THIS column is dedicated to walking and ramblers' groups from across Scotland, where they can suggest the best routes to enjoy from their areas and further afield.

Over the coming weeks, The Herald Magazine writers will be suggesting their favourite walks too. See the panel at the end of this story if you want to get involved.

Blawhorn Moss, West Lothian

By Susan Swarbrick

Start: Blawhorn Moss car park.

Distance: 1 mile (2km), although there are longer trails to explore.

Time: Allow at least an hour.

Terrain: All abilities path and boardwalk. Contains one section with a gentle to moderate slope.

Level: Suitable for most.

Access: Leave the M8 at junction 4 and take the A801 north towards Armadale. Then head west for three miles (5km) on the A89 to Blackridge. Continue west out of the village and take the first minor road on the right to the car park. The nearest postcode is EH48 3AG. The grid reference is NS 878676.

HeraldScotland: Blawhorn Moss National Nature Reserve, near Blackridge, West Lothian. Picture: Susan Swarbrick/The HeraldBlawhorn Moss National Nature Reserve, near Blackridge, West Lothian. Picture: Susan Swarbrick/The Herald

If travelling by bike on the NCN 75 route between Glasgow and Edinburgh, leave the Airdrie to Livingston section at the Blawhorn link road outside Blackridge. There is a train station at Blackridge on the Helensburgh to Edinburgh line.

What makes it special: Incredible views, wildlife spotting and a feeling of walking through history.

BOGS may not get the sexy coverage that some of their natural counterparts do, but a trip to Blawhorn Moss National Nature Reserve will hopefully go a long way to sparking some love for the tranquil beauty of these oft-overlooked wild places.

Hidden amid windswept moors is a rare survivor of the raised and blanket peat bogs that once covered much of central Scotland. Blawhorn Moss is the largest and least disturbed stretch of active, raised bog in the Lothians – very little has changed here over the past 8,000 years.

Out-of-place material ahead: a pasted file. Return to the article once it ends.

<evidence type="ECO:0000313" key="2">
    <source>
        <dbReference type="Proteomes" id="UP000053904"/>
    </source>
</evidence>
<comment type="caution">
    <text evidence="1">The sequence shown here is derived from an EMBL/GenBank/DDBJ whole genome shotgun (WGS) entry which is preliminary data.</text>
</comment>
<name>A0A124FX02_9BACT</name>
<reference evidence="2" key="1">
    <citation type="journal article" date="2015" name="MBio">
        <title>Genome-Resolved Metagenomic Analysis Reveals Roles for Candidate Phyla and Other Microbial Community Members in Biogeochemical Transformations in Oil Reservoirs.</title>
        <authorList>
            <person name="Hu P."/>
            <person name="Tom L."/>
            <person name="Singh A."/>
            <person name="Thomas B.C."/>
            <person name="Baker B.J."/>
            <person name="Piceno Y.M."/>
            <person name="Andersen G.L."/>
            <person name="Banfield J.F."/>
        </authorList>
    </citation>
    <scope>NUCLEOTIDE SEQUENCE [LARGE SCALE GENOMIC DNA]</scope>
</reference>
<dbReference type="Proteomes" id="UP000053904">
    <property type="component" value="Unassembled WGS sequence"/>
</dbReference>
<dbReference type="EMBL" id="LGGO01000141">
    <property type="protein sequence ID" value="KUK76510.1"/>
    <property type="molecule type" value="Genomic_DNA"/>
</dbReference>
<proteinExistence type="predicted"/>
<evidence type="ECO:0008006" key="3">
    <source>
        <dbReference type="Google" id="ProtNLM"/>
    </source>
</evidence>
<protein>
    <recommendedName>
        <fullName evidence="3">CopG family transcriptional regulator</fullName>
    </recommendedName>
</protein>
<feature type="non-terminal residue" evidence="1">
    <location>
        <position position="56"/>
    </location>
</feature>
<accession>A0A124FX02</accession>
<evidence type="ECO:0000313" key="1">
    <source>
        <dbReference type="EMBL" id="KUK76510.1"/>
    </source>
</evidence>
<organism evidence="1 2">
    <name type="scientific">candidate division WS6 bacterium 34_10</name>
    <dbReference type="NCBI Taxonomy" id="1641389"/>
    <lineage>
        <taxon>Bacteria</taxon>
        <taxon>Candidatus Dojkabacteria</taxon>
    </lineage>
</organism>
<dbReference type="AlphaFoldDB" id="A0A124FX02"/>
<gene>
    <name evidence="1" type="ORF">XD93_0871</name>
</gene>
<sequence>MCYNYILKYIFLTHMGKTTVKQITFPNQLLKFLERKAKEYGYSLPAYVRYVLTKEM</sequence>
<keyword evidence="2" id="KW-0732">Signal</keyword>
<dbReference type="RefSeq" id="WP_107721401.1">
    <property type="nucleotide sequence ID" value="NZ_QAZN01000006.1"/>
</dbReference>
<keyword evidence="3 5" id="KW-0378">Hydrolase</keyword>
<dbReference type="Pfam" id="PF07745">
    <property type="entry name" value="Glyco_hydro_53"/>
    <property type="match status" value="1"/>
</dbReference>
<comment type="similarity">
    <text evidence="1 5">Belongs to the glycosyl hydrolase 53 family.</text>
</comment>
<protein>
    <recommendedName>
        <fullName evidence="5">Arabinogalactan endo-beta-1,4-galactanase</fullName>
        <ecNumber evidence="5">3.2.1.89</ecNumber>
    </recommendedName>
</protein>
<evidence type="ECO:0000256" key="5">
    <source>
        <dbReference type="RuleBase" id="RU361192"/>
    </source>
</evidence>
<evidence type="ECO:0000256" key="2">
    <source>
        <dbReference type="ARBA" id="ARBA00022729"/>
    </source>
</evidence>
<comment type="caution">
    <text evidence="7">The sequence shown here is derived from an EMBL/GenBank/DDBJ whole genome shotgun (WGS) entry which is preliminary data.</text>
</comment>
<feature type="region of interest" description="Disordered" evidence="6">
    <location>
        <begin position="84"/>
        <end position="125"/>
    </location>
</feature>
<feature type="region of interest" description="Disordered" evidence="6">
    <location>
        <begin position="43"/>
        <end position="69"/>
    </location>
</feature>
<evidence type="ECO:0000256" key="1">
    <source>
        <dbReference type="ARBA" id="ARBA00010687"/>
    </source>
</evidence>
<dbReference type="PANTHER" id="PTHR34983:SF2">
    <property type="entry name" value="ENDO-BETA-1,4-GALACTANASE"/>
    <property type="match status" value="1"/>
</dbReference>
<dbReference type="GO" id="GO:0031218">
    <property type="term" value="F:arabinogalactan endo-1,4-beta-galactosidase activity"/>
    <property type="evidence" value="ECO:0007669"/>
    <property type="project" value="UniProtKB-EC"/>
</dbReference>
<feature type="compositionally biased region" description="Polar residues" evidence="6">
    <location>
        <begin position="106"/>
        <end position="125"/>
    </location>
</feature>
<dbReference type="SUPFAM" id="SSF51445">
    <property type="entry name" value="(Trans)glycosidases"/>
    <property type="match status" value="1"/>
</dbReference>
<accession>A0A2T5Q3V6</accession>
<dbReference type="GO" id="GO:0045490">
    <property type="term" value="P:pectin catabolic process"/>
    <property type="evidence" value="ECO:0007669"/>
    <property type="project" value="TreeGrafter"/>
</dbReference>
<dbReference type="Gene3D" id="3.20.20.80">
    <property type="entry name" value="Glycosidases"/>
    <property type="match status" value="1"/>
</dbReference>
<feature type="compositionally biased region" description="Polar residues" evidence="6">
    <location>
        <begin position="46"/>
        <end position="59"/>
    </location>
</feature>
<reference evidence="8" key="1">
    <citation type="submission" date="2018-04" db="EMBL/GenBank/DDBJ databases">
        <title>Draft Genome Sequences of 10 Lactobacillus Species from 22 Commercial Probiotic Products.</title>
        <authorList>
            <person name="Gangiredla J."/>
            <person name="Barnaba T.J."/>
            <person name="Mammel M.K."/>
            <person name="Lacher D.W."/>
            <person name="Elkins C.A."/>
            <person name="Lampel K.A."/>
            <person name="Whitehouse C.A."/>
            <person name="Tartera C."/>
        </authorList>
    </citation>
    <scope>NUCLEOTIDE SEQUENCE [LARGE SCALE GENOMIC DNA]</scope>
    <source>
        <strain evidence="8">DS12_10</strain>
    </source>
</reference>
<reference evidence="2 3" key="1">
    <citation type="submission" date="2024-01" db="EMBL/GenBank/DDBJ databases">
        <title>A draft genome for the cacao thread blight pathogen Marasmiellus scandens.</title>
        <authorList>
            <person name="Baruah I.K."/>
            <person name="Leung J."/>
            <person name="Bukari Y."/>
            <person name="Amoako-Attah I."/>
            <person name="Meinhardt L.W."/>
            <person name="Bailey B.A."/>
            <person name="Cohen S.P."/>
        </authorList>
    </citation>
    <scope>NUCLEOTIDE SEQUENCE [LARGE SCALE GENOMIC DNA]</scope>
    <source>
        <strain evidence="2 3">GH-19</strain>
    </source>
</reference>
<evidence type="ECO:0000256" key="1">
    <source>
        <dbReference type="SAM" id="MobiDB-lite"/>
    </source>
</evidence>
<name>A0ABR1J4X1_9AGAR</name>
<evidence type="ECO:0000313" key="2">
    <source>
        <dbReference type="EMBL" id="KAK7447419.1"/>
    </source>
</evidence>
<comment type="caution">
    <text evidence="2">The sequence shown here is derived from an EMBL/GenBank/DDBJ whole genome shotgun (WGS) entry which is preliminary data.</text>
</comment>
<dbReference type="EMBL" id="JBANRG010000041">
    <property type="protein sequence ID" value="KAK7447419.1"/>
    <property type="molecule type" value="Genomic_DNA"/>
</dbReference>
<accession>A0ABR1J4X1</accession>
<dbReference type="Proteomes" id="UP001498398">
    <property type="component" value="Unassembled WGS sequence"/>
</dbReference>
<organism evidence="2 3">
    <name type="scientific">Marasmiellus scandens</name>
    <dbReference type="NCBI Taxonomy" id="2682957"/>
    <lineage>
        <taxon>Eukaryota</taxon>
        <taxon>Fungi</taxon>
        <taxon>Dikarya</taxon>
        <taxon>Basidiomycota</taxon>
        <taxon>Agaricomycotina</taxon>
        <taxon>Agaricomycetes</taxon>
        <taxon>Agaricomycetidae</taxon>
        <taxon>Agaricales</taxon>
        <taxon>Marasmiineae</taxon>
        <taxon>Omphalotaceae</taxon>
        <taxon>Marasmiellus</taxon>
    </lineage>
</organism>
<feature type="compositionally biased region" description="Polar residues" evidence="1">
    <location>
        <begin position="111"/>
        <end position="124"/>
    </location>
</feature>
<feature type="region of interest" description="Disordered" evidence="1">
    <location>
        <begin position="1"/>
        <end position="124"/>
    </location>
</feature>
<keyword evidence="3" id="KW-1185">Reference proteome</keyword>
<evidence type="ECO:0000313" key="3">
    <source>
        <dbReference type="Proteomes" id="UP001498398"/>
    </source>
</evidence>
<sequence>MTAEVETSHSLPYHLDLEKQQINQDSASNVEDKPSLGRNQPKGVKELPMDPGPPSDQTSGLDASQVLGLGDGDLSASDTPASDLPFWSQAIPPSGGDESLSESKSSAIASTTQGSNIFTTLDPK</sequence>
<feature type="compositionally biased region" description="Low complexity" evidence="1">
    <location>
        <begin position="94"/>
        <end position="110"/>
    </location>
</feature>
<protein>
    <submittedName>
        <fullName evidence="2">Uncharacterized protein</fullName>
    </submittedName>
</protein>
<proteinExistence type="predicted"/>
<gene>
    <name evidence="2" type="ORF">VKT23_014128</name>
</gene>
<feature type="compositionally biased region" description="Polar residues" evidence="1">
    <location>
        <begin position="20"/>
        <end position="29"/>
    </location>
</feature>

READ MORE: Best walks in Scotland: The Dunnet Forest Circular, Caithness

READ MORE: Best walks in Scotland: Earlston and around the Black Hill, Scottish Borders

In bygone days, Blawhorn was a lookout point for coaches on the Glasgow to Edinburgh road below. The watcher blew a horn to alert the Craig Inn at Blackridge – a coaching stop – to prepare for thirsty travellers and a change of horses.

Route: From the car park, follow the wide, surfaced track heading east. This initial section has trees on either side before curving around to the left, heading north.

As the path continues, there is a fork to the right. This is the beginning of the trail which passes along the bottom of the reserve towards Blackridge. There will be time to explore this later, but for now ignore this branch and continue straight on.

After a few minutes, you will reach a gate on the right. Pass through this and continue to follow the path as it again heads east, then north. Soon you will reach the edge of Blawhorn Moss NNR and a circular boardwalk which takes you to the heart of the reserve.

HeraldScotland: Blawhorn Moss National Nature Reserve, near Blackridge, West Lothian. Picture: Susan Swarbrick/The HeraldBlawhorn Moss National Nature Reserve, near Blackridge, West Lothian. Picture: Susan Swarbrick/The Herald

The sculpture-lined boardwalk is short and sweet, yet packed with opportunities to get up close to fascinating habitats without getting your feet wet.

Once you have had some fun trying to spot insects and plants amid the bog, retrace your steps back to the car park or follow the path into Blackridge if you wish to further stretch your legs.

Don't miss: With the changing of the seasons there are always new and interesting things to see. In early autumn, patches of purple heather add an additional splash of colour to the golden, red and green bog plants.

If you are lucky, roe deer can be spotted early in the morning or late evening. Listen out for their unusual bark as you walk.

READ MORE: Best walks in Scotland: Linn of Dee, Aberdeenshire

READ MORE: Best walks in Scotland: Dunskey Glen and Bays near Portpatrick, Dumfries and Galloway

In the winter, keep your eyes peeled for hen harriers as they seek a roosting place and short-eared owls on the hunt. If it's cold enough, the bog will freeze over and sparkle, creating a magical frosted carpet.

HeraldScotland: Blawhorn Moss National Nature Reserve, near Blackridge, West Lothian. Picture: Susan Swarbrick/The HeraldBlawhorn Moss National Nature Reserve, near Blackridge, West Lothian. Picture: Susan Swarbrick/The Herald

Fun fact: The thick, black peat at Blawhorn Moss is slowly formed from the remnants of dead plants with a millimetre laid down each year. Today, it is deep enough in places to bury two double-decker buses.

Useful information: A permanent exhibition at the Craig Inn Community Centre in Blackridge tells the story of the area's coaching history, with objects donated by local people. It is open on Mondays and Tuesdays, during library times. Visit westlothian.gov.uk or call 01506 282282.

A handy guide to Blawhorn Moss NNR can be downloaded from the NatureScot website, visit nature.scot/visit-blawhorn-moss-national-nature-reserve

Do you have a walk you would like to suggest? Email susan.swarbrick@theherald.co.uk